Listing expenses is important in the budgeting process. The more detailed your expense list is, the more aware of how you’re spending your money. And the better you’ll be at making the necessary changes to manage your money and improve your finances.

There are different ways to list monthly expenses. You can list expenses based on fixed and variable categories, use the “Bills, Debt, Optional” expense type, or use the below to categorize your spending.

The first two categories are your needs and wants.

What Are Your Needs?

Needs are necessary expenses that include housing, taxes, healthcare, and utilities.

 Do you have?ExpensesMonthly Cost
Housing: Mortgage or rent
 Homeowner’s or renter’s insurance
 Property tax (if not already included in the mortgage payment)
 Auto insurance
 Health insurance
 Out-of-pocket healthcare costs, copayments, prescriptions
 Utilities: electrical, gas, water
 Life insurance
 Groceries and household goods
 Transportation: car, gas, tolls, public, rideshare
 Debt payments: student loans, installment loans
 Credit card balances: minimum payments
 Other loans: monthly payments
 Child support or alimony payments
 Wellness programs: gym membership
 Care: childcare, adult care, daycare

Be mindful that you can overspend on needs, too. For example, you may need a car to get to and from work but overspend on a luxury vehicle that takes a bigger chunk of your income.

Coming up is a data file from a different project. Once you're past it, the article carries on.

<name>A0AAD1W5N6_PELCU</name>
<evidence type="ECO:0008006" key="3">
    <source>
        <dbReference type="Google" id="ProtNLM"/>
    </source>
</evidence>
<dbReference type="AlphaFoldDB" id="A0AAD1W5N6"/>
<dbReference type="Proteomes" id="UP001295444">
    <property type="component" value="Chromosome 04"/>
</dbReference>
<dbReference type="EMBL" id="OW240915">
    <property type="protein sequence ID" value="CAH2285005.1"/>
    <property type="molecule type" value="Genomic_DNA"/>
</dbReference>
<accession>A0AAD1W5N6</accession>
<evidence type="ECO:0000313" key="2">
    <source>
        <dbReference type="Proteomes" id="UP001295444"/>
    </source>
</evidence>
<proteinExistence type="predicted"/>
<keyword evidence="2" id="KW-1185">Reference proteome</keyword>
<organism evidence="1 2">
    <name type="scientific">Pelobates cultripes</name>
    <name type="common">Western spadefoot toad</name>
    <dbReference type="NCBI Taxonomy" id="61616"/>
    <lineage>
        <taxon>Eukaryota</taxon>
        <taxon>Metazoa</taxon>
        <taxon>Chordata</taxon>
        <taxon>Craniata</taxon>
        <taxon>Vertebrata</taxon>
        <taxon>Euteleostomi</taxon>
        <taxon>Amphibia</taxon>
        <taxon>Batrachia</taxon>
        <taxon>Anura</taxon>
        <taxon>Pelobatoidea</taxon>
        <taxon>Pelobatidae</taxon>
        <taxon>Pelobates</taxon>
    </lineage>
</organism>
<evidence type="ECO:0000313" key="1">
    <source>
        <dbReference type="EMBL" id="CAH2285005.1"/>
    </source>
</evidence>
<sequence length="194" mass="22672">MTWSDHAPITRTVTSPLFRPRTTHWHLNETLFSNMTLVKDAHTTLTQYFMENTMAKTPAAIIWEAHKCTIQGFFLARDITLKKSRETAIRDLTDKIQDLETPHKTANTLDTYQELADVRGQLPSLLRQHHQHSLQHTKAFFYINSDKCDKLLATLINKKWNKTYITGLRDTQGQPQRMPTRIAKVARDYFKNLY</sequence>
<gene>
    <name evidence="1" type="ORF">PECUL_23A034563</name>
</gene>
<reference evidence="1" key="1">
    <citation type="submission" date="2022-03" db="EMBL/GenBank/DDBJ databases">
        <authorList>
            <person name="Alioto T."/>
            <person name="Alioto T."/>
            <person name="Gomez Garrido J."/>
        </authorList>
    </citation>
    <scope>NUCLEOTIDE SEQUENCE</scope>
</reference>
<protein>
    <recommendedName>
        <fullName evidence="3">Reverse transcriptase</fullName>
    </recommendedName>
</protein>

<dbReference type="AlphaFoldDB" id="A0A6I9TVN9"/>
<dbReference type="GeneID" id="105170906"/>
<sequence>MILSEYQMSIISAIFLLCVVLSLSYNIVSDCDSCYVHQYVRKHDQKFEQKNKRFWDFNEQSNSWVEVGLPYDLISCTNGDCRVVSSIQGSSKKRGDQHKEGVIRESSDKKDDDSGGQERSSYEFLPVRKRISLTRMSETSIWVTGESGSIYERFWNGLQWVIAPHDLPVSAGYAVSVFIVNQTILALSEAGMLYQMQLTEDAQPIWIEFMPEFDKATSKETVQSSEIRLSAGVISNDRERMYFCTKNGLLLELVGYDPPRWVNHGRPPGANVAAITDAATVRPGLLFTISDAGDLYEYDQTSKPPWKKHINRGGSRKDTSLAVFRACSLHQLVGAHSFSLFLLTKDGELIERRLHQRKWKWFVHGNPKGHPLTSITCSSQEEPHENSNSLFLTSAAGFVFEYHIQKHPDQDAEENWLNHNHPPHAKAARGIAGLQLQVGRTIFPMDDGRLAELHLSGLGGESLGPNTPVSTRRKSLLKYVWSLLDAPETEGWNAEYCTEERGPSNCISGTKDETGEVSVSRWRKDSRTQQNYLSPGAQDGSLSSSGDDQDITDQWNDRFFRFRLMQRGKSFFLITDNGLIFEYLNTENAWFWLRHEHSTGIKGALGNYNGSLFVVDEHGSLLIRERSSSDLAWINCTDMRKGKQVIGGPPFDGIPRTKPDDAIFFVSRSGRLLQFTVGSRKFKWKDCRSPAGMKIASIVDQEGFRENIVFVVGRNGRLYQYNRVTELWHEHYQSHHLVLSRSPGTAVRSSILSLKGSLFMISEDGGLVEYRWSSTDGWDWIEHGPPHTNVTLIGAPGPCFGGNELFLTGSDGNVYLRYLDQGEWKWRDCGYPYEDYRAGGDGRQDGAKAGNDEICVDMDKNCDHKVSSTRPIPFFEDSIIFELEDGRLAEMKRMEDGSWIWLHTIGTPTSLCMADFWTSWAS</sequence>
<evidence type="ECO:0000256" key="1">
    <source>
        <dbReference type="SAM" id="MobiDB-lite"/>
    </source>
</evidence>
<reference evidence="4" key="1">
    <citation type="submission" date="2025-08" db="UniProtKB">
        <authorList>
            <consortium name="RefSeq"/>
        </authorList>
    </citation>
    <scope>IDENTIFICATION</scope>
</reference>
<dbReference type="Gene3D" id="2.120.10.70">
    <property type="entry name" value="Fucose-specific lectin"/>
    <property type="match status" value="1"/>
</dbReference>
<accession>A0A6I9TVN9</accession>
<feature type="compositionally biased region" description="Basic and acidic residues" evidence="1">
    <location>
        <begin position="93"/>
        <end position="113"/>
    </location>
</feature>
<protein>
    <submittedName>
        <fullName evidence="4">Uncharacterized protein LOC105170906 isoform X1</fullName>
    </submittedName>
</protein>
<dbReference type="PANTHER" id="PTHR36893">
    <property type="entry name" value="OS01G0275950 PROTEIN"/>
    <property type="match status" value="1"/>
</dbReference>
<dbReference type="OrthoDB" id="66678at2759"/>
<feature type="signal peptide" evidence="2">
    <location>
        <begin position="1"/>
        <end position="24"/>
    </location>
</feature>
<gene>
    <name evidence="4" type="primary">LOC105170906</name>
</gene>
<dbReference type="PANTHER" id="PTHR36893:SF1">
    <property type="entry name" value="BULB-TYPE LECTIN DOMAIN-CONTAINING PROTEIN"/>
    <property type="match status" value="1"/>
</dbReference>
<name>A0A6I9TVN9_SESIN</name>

What Are Your Wants?

Wants are expenses associated with discretionary spending or fun money. They aren’t necessary to live a full life, but they can certainly add value.

 Do you have?ExpensesMonthly Cost
Entertainment: movies, events, concerts
 Dining out
 Prepaid meals and food delivery
 Subscriptions: news, streaming shows, music
 Travel: airline tickets, hotels, rental cars, etc.
 Cable and Home phone
 Additional perks: cellphone insurance

Knowing the difference between needs and wants will help you prioritize purchases that make financial sense. If you’re struggling financially or have other goals, meeting the need and postponing the want is the way to go.

What Are Your Goals?

You also want to think of your savings goals as expenses. This will help you spend for your future (aka save for future expenses).

 Rainy day fund (emergency savings strategy)
 Other savings account
 401(k) or another employer benefit plan
 Individual retirement account
 Other investments

The list you’ve read is an example. Take the time to list all your expenses completely. It will help you know where your money is going and what items can be eliminated to better manage your finances.

Jason Vitug

Jason Vitug is a bestselling author, entrepreneur, and founder of phroogal.com and thesmilelifestyle.com. His purpose to help others live their best lives through experiential and purposeful living. Jason is also a certified yoga teacher and breathwork specialist and has traveled to over 40 countries.